Â going to go into detail about that either.

Â But you can find suitable references online.

Â Now this, in turn has a big impact on the efficiency of cryptographic algorithms.

Â So just as an example, NIST has recommended different security levels, or

Â rather, different parameters corresponding to different security levels.

Â And I've listed, here, the recommendations of NIST.

Â If you want to achieve 112 bit security, that is,

Â roughly speaking, security against attacks running in time two to the 1/12th, or

Â maybe a better way to put it would be security equivalent to

Â what you would get with a 112 bit, for, for a 112 bit symmetric key cypher.

Â For factoring the recommendation is to use a 2048 bit modulus.

Â So of course this is about a factor of 20 larger than the 112-bit key that

Â you would need to obtain equivalent security for a blog cypher.

Â And this reflects the fact that we do know sub exponential time

Â algorithm for factoring.

Â For the discreet logarithm problem,

Â if we look at the discreet log problem in order q sub group of z p star.

Â Then remember we have to be concerned both about the generic algorithms,

Â as well as for the specific algorithm tailored to z p star.

Â So to ensure 112 bit security against a generic algorithm, we need to make sure

Â that the order of the group is on the order, is roughly two to the 224.

Â Right? Because a group of order,

Â roughly two to the n, gives you about two to the n over two security.

Â So that means that the bit length of q,

Â if q is the order of the group, should be, should be 224.

Â But to protect against the Taylor algorithm,

Â that specifically targets the discrete log problem in z p star.

Â We need to set p much larger.

Â Because we have sub exponential time algorithms working in z p star.

Â And in particular, NIST recommends taking the bit length of p equal to 2048.

Â So, it's a little bit difficult to think about what this means exactly.

Â But wh, what it means is that you take your prime p of length 2048.

Â But then you're working in a much, much smaller subgroup of that larger group,

Â and this balances the security that you get against generic algorithms on

Â the one hand and against tailored algorithms on the other hand.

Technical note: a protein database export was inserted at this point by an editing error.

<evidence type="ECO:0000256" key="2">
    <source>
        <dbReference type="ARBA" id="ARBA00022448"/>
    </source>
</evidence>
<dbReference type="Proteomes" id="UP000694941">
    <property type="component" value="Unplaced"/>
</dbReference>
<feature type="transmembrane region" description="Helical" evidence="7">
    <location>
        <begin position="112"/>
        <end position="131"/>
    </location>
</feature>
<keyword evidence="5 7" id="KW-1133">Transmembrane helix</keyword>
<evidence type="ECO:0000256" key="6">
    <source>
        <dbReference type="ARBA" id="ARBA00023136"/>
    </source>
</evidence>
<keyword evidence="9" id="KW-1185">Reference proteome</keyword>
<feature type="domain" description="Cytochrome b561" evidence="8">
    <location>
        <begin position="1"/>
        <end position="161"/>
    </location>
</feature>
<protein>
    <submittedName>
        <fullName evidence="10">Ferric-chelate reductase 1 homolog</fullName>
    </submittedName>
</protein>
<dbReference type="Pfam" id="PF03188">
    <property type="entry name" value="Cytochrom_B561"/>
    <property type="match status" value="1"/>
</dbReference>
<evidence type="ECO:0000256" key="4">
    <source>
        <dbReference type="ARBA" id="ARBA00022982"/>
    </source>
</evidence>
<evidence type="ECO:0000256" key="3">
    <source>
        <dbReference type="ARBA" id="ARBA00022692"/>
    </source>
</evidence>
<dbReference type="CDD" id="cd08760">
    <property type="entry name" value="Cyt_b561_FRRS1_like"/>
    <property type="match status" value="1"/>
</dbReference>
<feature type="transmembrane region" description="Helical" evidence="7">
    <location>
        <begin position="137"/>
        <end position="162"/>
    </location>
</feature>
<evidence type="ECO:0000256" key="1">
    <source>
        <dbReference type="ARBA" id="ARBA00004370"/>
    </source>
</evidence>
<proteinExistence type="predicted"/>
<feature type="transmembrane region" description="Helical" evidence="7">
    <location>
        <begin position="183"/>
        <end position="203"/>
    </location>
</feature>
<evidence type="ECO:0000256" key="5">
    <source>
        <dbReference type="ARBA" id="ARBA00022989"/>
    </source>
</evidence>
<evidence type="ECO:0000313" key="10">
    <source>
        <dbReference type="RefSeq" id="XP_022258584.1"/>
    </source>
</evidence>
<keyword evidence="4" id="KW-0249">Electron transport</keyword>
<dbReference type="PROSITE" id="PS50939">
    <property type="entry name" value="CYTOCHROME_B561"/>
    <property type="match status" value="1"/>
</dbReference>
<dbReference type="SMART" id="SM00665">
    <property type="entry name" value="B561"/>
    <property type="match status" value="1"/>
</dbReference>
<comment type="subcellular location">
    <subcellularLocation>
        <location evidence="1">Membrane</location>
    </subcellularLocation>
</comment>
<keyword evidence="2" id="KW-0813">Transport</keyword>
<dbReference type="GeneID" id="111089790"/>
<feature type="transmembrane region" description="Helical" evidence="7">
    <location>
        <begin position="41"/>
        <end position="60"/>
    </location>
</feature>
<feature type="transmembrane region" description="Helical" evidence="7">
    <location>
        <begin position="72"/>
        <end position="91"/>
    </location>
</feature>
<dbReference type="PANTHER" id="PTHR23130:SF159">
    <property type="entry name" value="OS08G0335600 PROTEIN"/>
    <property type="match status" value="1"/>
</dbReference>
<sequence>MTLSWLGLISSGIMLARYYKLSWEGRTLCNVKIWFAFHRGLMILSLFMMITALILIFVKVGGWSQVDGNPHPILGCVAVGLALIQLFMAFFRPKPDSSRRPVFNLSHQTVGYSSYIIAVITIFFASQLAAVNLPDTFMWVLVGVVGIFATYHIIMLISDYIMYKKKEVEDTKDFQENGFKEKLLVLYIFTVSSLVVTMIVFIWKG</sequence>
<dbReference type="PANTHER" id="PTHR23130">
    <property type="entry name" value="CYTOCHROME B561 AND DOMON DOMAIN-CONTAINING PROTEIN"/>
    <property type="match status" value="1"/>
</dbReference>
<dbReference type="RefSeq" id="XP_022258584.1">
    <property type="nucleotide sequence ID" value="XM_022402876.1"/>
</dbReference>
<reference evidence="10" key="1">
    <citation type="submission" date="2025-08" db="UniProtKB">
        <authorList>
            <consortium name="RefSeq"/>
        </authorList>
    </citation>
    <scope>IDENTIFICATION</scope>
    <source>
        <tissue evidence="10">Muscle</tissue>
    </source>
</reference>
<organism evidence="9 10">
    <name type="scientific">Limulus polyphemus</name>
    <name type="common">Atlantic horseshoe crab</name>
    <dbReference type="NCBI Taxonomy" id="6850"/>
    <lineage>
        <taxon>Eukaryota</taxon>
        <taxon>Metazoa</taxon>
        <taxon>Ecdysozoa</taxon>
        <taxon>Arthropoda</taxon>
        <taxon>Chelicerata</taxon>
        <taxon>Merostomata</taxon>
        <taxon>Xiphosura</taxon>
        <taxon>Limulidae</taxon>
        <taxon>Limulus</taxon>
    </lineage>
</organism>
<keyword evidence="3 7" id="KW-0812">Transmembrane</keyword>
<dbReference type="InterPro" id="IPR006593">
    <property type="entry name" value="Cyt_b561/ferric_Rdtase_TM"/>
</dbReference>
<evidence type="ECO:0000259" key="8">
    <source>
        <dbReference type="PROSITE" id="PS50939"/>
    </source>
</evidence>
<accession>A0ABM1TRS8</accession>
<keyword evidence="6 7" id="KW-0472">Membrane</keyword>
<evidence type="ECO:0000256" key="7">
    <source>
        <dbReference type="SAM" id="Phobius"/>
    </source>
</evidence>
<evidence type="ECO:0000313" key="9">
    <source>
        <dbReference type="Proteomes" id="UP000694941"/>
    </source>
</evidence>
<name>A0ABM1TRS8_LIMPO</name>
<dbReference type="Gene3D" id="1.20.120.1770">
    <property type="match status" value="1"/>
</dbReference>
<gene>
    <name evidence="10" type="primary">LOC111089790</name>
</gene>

Â If we come to the case of elliptic curve groups or

Â elliptic curve subgroups, well as we said a moment ago for elliptic curve groups.

Â No algorithms known no, no algorithms are known which are better than what you get

Â by using generic algorithms.

Â And this means that it's sufficient here to take the group order equal to something

Â that would give you the requisite security against a generic algorithm.

Â Meaning that you could take the order to be something approximately two to

Â the 224 or equivalently you set your group order q, such that q has bit length 224.

Â And again this is why elliptic curves are so exciting because you can use

Â smaller parameters, I really haven't defined what elliptic curve groups are so

Â it's a little bit hard for me to say what those parameters are, but

Â you can use smaller smaller integer calculations and get equivalent security

Â to what you would get in using a much larger p in the case of z p star.

Â So, roughly speaking, elliptic-curve,

Â using elliptic curve groups will give you the same security at better efficiency.

Â In any case, one takeaway point here is that these parameters are much

Â larger than what you have for symmetric-key algorithms.

Â Perhaps with the exception of hash functions.

Â And this explains in part why public ecryto in a particular factoring based

Â crypto or crypto based on discreet log in some groups of z p star is so

Â much less, so much less efficient than symmetric ecryto.

Â This concludes our discussion of number theory.

Â And in the following weeks we're going to see some application of

Â all the number theory we learned to public-key cryptography.

Â And I look forward to seeing you all there.